An unfortunate coincidence. The Lumineers couldn’t have foreseen that the lyrics to their song, “Ophelia,” would become the theme song for a natural disaster.
But over the weekend, the slow-moving tropical storm named Ophelia brought heavy rain to the Carolinas and Virginia.
The storm delivered flooding and power outages to coastal communities, drawing our attention to the all too dead-on lyrics, “Oh, Ophelia, you’ve been on my mind girl since the flood.” Some isolated parts of North Carolina received up to 8 inches of rain from the storm.
As the tropical system tracks along the East Coast, it is forecasted to bring at least some showers as far north as New York. We won’t receive damage reports until later this week.
Heavy rain isn’t reserved just for the East Coast. An atmospheric river is drenching parts of the Pacific Northwest. The weather anomaly will even bring snow to parts of Idaho, Montana, and Wyoming.
Blackberry, apple, pear, cucumber, and potato supply are vulnerable to harmful impacts from Ophelia or the atmospheric river.
ProduceIQ Index: $1.20/pound, down -1.6 percent over prior week
Week #38, ending September 22nd
Blue Book has teamed with ProduceIQ BB #:368175 to bring the ProduceIQ Index to its readers. The index provides a produce industry price benchmark using 40 top commodities to provide data for decision making.
Seemingly as commonplace as tropical storms and hurricanes, another government shutdown is looming large over Capitol Hill. Unless Congress can agree to fund the government beyond September 30th, non-essential government agricultural services will cease to function as of October 1st. We’ll know then if the USDA market price report is considered “essential.”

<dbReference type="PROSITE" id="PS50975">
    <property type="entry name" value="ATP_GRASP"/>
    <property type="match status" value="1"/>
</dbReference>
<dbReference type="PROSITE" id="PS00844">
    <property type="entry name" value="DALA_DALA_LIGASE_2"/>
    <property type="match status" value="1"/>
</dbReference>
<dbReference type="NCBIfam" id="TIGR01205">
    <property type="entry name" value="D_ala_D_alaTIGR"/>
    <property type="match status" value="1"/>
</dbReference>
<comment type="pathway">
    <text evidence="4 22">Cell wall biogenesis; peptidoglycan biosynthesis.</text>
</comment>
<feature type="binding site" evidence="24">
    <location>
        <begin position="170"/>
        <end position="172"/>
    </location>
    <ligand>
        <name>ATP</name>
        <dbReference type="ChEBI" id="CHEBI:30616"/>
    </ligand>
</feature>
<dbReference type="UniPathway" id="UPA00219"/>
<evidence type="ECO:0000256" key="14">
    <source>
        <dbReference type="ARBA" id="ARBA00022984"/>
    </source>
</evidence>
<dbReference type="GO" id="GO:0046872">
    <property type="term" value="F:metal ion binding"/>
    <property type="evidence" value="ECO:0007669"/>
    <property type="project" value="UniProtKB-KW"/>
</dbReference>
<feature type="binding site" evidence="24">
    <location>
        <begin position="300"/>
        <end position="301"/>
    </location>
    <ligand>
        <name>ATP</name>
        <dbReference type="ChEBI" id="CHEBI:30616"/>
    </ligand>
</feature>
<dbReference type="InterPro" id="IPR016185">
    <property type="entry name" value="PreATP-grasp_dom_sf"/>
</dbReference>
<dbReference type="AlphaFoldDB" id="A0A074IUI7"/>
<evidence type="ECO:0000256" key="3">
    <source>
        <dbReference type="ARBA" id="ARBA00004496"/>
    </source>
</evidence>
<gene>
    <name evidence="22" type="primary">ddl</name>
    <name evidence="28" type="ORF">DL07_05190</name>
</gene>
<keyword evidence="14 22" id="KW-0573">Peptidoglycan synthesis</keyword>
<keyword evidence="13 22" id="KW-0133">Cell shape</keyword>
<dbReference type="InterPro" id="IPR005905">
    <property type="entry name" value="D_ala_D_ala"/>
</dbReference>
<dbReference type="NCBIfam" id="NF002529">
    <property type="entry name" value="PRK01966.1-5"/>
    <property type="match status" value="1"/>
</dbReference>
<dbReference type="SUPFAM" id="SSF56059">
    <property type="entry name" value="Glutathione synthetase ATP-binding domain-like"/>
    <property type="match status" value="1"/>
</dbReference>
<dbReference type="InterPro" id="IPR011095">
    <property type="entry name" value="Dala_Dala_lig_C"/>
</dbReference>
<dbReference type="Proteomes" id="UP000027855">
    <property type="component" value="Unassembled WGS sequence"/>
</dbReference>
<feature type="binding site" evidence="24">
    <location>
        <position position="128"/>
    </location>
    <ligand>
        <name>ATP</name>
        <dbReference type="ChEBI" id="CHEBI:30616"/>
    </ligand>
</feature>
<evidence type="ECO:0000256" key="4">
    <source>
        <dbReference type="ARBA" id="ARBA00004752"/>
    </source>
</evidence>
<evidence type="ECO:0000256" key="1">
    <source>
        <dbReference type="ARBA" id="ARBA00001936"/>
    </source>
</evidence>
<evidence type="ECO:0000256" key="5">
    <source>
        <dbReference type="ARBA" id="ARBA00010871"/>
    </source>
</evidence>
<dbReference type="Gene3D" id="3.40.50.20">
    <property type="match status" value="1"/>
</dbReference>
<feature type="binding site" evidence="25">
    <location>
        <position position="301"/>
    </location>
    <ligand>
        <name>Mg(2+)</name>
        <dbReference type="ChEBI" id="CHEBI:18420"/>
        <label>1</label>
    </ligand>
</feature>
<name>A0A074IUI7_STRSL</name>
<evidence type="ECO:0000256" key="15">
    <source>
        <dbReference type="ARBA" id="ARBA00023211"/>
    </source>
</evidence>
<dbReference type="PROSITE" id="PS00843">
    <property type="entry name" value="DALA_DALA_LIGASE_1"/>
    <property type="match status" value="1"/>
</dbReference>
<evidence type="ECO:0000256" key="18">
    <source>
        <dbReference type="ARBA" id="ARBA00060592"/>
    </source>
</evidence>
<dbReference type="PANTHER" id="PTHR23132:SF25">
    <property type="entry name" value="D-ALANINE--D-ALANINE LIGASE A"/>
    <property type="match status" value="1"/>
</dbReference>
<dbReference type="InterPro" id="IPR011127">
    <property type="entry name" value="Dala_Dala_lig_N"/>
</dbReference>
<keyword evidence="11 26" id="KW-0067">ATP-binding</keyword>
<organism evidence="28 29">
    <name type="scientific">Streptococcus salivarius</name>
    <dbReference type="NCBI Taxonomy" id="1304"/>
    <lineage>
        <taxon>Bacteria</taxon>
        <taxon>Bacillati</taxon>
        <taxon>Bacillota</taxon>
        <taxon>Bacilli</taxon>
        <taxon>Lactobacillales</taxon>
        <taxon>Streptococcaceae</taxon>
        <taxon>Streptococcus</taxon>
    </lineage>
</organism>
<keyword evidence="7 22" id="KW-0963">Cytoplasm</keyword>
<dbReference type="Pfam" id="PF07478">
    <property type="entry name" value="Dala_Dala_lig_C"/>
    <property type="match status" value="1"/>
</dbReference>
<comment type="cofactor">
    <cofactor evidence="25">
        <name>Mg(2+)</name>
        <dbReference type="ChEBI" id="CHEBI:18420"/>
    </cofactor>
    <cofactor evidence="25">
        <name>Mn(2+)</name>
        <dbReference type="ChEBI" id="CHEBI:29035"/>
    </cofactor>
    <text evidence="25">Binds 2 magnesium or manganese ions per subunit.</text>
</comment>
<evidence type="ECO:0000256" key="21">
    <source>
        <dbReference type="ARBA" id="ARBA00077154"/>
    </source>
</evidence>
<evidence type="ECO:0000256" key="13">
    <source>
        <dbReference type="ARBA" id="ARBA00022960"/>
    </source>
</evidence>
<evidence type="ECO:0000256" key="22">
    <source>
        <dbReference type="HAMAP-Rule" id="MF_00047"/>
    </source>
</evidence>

Overall produce prices are down -1.6 percent over the previous week, still at a record high for week #38.
In case you missed the massive displays of seasonal décor at your local Target (or last week’s newsletter), it is fall, and our favorite fall produce, apples, is ripe for the picking. Average apple prices are still at a ten-year high but are steadily declining as availability increases. With any luck, prices may fall even further over the next few weeks for deal-hungry consumers.
Apple prices, 72ct at $36, remain at the top end of the range.
Mango prices are up +9 percent over the previous week. Compared to the last ten years of data, the “king of fruits” prices are far above average, excluding outlier years such as 2014 and 2015.
Although on a seasonal decline, available supply appears elevated compared to previous years. So, what’s driving up mango prices? Well, like most great tragedies, there are a few contributing factors. Increased import costs, lower estimated supply from South American growers, and strong demand are reportedly forcing mango prices to new heights.
The macro-outlook for mangos calls for increasing demand. Mango growers may be the successors to the strong marketing efforts that avocado companies pioneered.
As Mexican production declines over the next few weeks and buyers fix their gaze on supply from Ecuador and Brazil, expect even higher prices.
Mango prices, at $7, follow a seasonal trend, historically, a floor of $3 and not surpassing $8-9
It’s week #38, and lettuce markets show signs that the annual desert transition from California to Arizona is just around the corner. Iceberg is up +36 percent over the previous week, and quality issues such as discoloration and tip burn are becoming more common. Iceberg and romaine prices will likely climb steadily over the next 4-5 weeks as California growers wind down production.
Markets decline for the third week at a time usually marked by increasing Cauliflower prices. Down -25 percent, light demand and moderate supply keep prices below average. Like lettuce, cauliflower markets will likely see increased volatility as we transition to Yuma, AZ, so enjoy it while it lasts.
At $16, Cauliflower prices are reasonable yet about to enter the volatile transition time.
The ProduceIQ Index is the fresh produce industry’s only shipping point price index. It represents the industry-wide price per pound at the location of packing for domestic produce, and at the port of U.S. entry for imported produce.
ProduceIQ uses 40 top commodities to represent the industry. The Index weights each commodity dynamically, by season, as a function of the weekly 5-year rolling average Sales. Sales are calculated using the USDA’s Agricultural Marketing Service for movement and price data. The Index serves as a fair benchmark for industry price performance.